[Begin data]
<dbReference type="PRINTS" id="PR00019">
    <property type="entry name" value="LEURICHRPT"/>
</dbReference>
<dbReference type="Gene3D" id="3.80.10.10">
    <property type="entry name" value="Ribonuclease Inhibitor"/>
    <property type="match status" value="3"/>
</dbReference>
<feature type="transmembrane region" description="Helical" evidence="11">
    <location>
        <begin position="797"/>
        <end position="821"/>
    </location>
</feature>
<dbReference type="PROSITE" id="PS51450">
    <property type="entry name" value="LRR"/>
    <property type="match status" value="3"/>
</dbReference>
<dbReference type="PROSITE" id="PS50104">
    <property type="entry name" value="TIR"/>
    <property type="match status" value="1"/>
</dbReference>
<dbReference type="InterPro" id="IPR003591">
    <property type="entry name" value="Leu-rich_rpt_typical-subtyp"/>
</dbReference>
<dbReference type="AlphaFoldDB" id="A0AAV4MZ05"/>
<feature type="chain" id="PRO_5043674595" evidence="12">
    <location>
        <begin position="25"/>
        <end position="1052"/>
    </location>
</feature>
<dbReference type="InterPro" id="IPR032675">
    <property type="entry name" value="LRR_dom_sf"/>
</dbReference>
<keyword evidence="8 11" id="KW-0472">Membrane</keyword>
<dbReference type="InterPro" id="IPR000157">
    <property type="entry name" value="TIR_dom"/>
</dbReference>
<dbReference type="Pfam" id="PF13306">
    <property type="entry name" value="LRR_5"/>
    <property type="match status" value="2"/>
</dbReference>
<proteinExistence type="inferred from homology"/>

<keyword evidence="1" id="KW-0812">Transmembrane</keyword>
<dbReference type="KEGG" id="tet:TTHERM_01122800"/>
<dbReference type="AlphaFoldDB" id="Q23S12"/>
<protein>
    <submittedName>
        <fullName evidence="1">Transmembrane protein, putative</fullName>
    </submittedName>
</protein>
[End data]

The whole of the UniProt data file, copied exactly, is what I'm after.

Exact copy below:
<dbReference type="PRINTS" id="PR00019">
    <property type="entry name" value="LEURICHRPT"/>
</dbReference>
<dbReference type="Gene3D" id="3.80.10.10">
    <property type="entry name" value="Ribonuclease Inhibitor"/>
    <property type="match status" value="3"/>
</dbReference>
<feature type="transmembrane region" description="Helical" evidence="11">
    <location>
        <begin position="797"/>
        <end position="821"/>
    </location>
</feature>
<dbReference type="PROSITE" id="PS51450">
    <property type="entry name" value="LRR"/>
    <property type="match status" value="3"/>
</dbReference>
<dbReference type="PROSITE" id="PS50104">
    <property type="entry name" value="TIR"/>
    <property type="match status" value="1"/>
</dbReference>
<dbReference type="InterPro" id="IPR003591">
    <property type="entry name" value="Leu-rich_rpt_typical-subtyp"/>
</dbReference>
<dbReference type="AlphaFoldDB" id="A0AAV4MZ05"/>
<feature type="chain" id="PRO_5043674595" evidence="12">
    <location>
        <begin position="25"/>
        <end position="1052"/>
    </location>
</feature>
<dbReference type="InterPro" id="IPR032675">
    <property type="entry name" value="LRR_dom_sf"/>
</dbReference>
<keyword evidence="8 11" id="KW-0472">Membrane</keyword>
<dbReference type="InterPro" id="IPR000157">
    <property type="entry name" value="TIR_dom"/>
</dbReference>
<dbReference type="Pfam" id="PF13306">
    <property type="entry name" value="LRR_5"/>
    <property type="match status" value="2"/>
</dbReference>
<proteinExistence type="inferred from homology"/>

<keyword evidence="1" id="KW-0812">Transmembrane</keyword>
<dbReference type="KEGG" id="tet:TTHERM_01122800"/>
<dbReference type="AlphaFoldDB" id="Q23S12"/>
<protein>
    <submittedName>
        <fullName evidence="1">Transmembrane protein, putative</fullName>
    </submittedName>
</protein>